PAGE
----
Prisons should be a place not just of punishment but education.
Such is the message from sponsors of a bill state lawmakers have begun advancing that would allow New Jersey inmates to receive state aid to learn behind bars.
The state Senate Higher Education Committee approved the Democrat-sponsored measure on Thursday.
“Higher education is one of the most powerful deterrents to crime and recidivism and is one of the most effective ways to break cycles of poverty because it creates inroads to educational opportunities in communities that suffer from a chronic lack of access,” said state Sen. Sandra Cunningham, D-Hudson, a sponsor and the panel’s chair.
State Sen. Teresa Ruiz, D-Essex, agreed.
“When inmates are offered the opportunity and the means to pursue higher education, the trajectory of their lives can change,” said Ruiz, another sponsor.
It can also “grow stronger neighborhoods” and lead to a “stronger state,” she added.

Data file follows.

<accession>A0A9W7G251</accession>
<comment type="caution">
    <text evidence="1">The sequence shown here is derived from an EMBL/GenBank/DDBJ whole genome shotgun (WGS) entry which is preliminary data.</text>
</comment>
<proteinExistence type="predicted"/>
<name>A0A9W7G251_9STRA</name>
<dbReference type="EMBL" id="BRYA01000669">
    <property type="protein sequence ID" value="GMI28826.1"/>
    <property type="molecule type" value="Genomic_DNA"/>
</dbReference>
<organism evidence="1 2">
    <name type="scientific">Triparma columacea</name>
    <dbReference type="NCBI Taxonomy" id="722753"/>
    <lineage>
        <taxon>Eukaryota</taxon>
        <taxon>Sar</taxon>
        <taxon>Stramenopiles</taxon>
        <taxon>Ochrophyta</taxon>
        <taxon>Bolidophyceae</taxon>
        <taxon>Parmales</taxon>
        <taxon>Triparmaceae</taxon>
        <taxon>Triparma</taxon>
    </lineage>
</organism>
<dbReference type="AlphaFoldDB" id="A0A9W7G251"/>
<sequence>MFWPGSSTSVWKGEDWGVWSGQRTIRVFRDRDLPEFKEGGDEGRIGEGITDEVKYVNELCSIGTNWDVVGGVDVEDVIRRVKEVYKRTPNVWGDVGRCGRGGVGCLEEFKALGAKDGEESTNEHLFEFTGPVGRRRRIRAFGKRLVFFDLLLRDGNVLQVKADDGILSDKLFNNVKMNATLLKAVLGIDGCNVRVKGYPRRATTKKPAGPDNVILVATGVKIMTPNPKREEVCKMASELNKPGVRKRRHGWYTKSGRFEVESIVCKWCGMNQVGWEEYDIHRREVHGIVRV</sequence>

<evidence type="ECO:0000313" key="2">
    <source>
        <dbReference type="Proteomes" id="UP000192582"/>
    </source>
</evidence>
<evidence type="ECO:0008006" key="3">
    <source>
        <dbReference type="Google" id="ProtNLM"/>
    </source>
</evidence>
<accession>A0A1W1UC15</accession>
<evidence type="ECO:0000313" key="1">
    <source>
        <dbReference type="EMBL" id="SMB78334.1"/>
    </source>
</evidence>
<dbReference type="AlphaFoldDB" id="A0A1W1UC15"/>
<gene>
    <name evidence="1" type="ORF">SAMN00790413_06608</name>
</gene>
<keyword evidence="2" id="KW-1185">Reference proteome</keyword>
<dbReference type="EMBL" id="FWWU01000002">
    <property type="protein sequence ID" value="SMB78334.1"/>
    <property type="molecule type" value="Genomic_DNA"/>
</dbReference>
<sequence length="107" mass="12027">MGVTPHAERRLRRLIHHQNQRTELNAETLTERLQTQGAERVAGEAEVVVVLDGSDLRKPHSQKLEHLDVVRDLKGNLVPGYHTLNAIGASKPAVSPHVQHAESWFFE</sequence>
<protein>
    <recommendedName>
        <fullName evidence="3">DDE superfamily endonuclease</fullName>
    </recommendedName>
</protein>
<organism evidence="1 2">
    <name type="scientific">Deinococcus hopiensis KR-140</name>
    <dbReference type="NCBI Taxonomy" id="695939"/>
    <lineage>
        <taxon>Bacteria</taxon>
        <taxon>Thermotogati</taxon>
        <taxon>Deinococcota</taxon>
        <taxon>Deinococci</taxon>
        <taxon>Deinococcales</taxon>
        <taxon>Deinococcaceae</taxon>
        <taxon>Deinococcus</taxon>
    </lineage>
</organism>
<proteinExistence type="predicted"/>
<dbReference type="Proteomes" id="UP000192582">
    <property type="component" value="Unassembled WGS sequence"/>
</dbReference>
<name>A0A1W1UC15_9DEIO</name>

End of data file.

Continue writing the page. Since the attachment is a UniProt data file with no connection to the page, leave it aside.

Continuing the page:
About 550 of New Jersey’s prisoners take college courses, and advocates say about 300 more could be eligible, according to a report by New Jersey 101.5-FM.
The costs are paid through federal Pell Grants and philanthropic funds, the report said.
But inmates are currently banned from receiving state grants and scholarships. This legislation (S2055/A3722) would reverse that.
Anyone seeking the money would be subject to the same process and regulations as everyone else who applies for state aid. But they would also need the approval of the state Department of Corrections.
Only inmates who were a resident of the state for at least one year before incarceration are eligible.
The measure was approved by the Senate committee, 4-1, with three Democrats and one Republican supporting it. State Senate Minority Leader Tom Kean Jr., R-Union, voted against it.
“This is not an increase in any way, shape or form to our taxpayers,” state Sen. Chris A. Brown, R-Atlantic, told the panel. “It’s simply opening up an opportunity to perhaps those that need it the most.”
Christopher Agans, acting director of NJ-STEP, a Rutgers-Newark program that helps education prisoners, said a RAND study from last year found every dollar spent on teaching inmates saves $5 on re-incarating and policing.
The bill must be approved by the full state Senate and state Assembly before it reaches Gov. Phil Murphy’s desk for his signature or veto.
Brent Johnson may be reached at email@example.com. Follow him on Twitter @johnsb01. Find NJ.com Politics on Facebook.